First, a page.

The Southern Literary Review celebrates southern authors and their contributions to American literature. We feature the classic writers who have defined southern literature, and we highlight emerging authors through interviews, profiles, and book reviews. In an effort to back independent bookstores and to encourage creativity in the publishing world, SLR is an IndieBound supporter.
Reviewed by Donna Meredith Think you know everything there is to know about Scarlett O’Hara? Not so fast! Margaret Donovan Bauer’s newest book will likely have you reexamining the true nature of this American icon. Bauer’s intelligent analysis of five novels with strong female characters in A Study of Scarletts: Scarlett O’Hara and Her Literary […]
Reviewed by Amy Susan Wilson Disabilities, a family murder, Mississippi, a mental institution, and the spirit of redemption all appear in Lauren Leigh’s debut novel, Retarded Girl Raised in Dog Pen. Every chapter, while often bearing brutal abuse in the household of a rural Mississippi family, rings like a bell, clear and resonant with no […]
Lou Gallo’s work has appeared or is forthcoming in Fiction Fix, Glimmer Train, Hollins Critic, Rattle, Southern Quarterly, Litro, New Orleans Review, Xavier Review, Glass: A Journal of Poetry, Missouri Review, Mississippi Review, Texas Review, Baltimore Review, Pennsylvania Literary Journal, The Ledge, storySouth, Houston Literary Review, Tampa Review, Raving Dove, The Journal (Ohio), Greensboro Review, and […]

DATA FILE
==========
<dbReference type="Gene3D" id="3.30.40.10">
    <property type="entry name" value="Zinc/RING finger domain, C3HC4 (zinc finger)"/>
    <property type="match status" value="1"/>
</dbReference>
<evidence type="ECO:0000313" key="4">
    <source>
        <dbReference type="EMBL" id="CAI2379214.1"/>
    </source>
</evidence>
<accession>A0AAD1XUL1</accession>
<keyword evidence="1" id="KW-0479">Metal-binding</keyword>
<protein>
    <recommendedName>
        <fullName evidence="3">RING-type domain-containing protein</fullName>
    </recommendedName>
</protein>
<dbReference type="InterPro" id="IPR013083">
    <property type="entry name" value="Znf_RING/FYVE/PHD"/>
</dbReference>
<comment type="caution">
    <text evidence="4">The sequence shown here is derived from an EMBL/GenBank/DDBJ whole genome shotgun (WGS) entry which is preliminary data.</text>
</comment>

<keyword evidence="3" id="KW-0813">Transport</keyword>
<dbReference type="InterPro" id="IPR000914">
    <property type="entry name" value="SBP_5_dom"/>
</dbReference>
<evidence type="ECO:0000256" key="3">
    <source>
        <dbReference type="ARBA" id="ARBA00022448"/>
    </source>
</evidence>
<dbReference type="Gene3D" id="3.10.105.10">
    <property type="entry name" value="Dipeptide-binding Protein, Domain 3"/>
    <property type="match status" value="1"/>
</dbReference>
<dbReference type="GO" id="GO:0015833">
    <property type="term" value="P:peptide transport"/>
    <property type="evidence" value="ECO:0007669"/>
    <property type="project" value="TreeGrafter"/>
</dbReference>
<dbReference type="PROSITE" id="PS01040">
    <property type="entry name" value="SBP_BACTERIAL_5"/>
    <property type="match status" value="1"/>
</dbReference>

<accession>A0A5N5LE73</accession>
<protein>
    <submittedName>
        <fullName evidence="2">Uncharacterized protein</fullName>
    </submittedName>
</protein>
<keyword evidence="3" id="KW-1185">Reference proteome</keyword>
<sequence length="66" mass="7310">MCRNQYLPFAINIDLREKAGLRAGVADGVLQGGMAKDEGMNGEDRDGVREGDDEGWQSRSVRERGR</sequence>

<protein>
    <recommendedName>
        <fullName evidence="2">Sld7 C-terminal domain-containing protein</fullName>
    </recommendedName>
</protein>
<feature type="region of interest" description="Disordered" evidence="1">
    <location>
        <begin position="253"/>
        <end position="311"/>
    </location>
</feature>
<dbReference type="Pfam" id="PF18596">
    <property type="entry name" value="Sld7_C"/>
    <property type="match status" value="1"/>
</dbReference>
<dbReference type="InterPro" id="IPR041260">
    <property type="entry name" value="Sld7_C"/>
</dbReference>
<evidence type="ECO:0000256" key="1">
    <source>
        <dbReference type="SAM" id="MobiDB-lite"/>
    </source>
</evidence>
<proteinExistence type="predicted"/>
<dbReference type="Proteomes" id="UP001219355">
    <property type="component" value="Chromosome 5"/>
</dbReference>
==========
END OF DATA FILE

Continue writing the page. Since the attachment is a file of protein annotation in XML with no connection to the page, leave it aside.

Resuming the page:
Reviewed by Philip K. Jason This glorious debut novel is one of an unexpectedly fine crop of recent and new Southern fiction. It confronts the tragic persistence of racism and the resilient, transcendent power of the human spirit. It is at once a story of young love, of traditions both poisonous and healing, and of […]
Reviewed by Donna Meredith Like many Southern novels, Sewing Holes explores a somewhat dysfunctional family facing challenges and loss. Yet Darlyn Finch Kuhn’s refreshing approach to this material results in a novel more heartwarming than tragic, more uplifting than gloomy. Narrator Tupelo Honey Lee is known by her middle name—for obvious reasons. Set in 1975 […]